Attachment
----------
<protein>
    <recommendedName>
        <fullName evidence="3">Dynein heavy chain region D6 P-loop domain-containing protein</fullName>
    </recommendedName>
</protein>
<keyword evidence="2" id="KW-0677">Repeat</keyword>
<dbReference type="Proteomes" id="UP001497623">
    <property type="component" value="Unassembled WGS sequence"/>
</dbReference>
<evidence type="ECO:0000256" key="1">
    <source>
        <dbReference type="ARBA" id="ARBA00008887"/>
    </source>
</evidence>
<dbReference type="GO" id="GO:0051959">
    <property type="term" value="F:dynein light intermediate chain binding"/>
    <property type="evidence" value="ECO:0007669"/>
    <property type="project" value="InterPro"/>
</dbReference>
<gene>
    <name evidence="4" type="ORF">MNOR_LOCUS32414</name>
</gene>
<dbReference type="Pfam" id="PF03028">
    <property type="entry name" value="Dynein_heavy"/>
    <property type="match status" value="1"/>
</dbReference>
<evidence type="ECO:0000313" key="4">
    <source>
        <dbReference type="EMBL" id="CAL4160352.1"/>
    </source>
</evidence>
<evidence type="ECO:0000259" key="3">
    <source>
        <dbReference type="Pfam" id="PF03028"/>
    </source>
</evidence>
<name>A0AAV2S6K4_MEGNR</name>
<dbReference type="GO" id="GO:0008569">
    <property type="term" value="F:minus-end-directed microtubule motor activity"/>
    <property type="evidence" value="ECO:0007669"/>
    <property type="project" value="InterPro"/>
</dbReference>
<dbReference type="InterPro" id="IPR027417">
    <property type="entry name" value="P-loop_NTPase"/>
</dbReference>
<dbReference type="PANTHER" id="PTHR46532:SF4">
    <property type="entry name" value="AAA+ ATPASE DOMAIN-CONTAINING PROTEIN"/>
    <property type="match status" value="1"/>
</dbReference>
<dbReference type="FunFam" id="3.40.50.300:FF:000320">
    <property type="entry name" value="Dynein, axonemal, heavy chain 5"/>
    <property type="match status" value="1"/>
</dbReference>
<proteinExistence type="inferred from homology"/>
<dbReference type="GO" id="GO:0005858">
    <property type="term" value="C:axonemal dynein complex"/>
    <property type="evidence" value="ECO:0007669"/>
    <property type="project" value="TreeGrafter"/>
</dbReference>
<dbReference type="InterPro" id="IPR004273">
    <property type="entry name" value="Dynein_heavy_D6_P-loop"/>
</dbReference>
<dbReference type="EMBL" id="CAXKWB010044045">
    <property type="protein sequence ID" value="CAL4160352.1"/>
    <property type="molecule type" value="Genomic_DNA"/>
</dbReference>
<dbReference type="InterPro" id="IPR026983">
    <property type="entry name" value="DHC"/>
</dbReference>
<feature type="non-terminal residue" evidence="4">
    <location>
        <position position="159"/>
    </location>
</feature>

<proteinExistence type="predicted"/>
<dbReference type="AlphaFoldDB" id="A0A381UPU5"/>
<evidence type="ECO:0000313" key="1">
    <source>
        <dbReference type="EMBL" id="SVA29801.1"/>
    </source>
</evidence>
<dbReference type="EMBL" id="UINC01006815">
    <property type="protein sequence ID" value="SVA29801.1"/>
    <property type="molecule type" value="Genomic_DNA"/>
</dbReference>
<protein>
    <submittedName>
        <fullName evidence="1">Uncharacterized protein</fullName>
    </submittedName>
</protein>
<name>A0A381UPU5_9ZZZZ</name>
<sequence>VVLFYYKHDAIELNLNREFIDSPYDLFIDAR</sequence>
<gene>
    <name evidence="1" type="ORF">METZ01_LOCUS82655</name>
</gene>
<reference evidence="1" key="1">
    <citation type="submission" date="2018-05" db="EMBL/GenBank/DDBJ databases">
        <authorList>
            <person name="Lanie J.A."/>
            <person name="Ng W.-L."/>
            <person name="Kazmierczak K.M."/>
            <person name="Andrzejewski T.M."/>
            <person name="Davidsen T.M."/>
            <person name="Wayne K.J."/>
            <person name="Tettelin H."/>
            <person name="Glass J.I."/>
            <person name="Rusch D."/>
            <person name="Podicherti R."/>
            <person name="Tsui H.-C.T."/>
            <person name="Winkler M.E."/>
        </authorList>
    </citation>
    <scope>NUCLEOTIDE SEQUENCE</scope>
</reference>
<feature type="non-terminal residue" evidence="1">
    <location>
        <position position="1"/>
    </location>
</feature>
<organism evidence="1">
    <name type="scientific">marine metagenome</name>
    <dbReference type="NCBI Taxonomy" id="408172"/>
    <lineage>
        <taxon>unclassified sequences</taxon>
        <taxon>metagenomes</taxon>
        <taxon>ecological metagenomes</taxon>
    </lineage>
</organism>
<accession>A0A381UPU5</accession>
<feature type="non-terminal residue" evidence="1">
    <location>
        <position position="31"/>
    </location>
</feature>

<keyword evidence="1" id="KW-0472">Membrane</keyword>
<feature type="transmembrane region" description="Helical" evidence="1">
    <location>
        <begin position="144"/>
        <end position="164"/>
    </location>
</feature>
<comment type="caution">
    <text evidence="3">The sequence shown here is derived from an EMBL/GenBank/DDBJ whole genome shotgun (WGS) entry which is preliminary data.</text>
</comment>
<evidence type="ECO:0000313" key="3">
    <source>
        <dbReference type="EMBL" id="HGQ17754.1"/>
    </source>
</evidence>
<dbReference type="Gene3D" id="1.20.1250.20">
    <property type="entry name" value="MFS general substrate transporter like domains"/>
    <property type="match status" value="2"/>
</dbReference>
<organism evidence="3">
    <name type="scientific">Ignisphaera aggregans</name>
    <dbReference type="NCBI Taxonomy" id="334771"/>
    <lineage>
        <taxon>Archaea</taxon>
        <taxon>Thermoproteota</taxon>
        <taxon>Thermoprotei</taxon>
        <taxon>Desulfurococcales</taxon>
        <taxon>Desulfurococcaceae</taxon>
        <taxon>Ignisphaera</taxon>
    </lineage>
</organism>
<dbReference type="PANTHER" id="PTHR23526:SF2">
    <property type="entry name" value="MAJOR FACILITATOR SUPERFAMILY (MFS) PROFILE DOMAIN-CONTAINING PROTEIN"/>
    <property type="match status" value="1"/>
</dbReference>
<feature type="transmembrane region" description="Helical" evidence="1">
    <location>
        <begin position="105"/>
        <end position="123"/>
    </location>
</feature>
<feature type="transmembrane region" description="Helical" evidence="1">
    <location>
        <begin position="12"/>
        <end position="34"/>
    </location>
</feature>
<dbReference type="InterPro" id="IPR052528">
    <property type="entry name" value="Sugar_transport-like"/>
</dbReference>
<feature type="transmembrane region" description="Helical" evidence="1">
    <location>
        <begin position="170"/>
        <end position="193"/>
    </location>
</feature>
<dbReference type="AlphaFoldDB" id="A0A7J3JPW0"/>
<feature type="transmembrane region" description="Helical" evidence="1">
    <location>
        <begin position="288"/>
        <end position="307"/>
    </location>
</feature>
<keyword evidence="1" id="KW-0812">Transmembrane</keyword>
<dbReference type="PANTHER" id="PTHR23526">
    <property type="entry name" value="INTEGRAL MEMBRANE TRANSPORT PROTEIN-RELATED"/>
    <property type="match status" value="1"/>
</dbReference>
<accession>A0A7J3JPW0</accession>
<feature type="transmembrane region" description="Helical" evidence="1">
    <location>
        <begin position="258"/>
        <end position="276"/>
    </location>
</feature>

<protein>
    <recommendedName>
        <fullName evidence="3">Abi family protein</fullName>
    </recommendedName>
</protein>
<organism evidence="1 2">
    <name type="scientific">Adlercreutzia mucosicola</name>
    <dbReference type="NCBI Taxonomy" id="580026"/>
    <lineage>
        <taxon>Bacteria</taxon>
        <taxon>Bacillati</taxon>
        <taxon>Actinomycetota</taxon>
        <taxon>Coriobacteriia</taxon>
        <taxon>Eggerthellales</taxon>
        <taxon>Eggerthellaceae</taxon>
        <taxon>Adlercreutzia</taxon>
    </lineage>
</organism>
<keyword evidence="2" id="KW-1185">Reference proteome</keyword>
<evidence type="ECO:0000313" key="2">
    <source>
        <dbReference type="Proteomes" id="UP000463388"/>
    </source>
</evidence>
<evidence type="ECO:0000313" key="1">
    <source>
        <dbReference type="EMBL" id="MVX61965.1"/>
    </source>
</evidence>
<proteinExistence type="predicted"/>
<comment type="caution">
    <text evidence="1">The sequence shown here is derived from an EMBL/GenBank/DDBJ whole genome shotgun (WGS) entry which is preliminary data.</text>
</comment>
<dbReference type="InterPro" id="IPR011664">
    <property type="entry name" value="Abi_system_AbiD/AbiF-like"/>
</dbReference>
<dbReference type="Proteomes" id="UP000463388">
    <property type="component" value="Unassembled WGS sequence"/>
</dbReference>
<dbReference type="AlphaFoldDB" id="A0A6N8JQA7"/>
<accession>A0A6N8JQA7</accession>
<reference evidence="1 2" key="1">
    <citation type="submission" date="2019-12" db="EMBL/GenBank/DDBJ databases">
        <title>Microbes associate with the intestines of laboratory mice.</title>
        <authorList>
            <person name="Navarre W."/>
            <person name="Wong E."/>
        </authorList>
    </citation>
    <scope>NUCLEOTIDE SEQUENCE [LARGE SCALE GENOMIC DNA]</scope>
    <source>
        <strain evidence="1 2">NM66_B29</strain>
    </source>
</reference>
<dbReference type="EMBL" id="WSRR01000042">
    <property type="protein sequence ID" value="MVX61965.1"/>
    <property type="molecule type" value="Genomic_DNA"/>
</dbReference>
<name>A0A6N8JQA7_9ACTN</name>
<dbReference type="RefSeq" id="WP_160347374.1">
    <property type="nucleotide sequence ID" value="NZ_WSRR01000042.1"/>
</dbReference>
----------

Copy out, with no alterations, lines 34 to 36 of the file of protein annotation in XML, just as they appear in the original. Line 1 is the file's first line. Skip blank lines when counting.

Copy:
        <dbReference type="Pfam" id="PF03028"/>
    </source>
</evidence>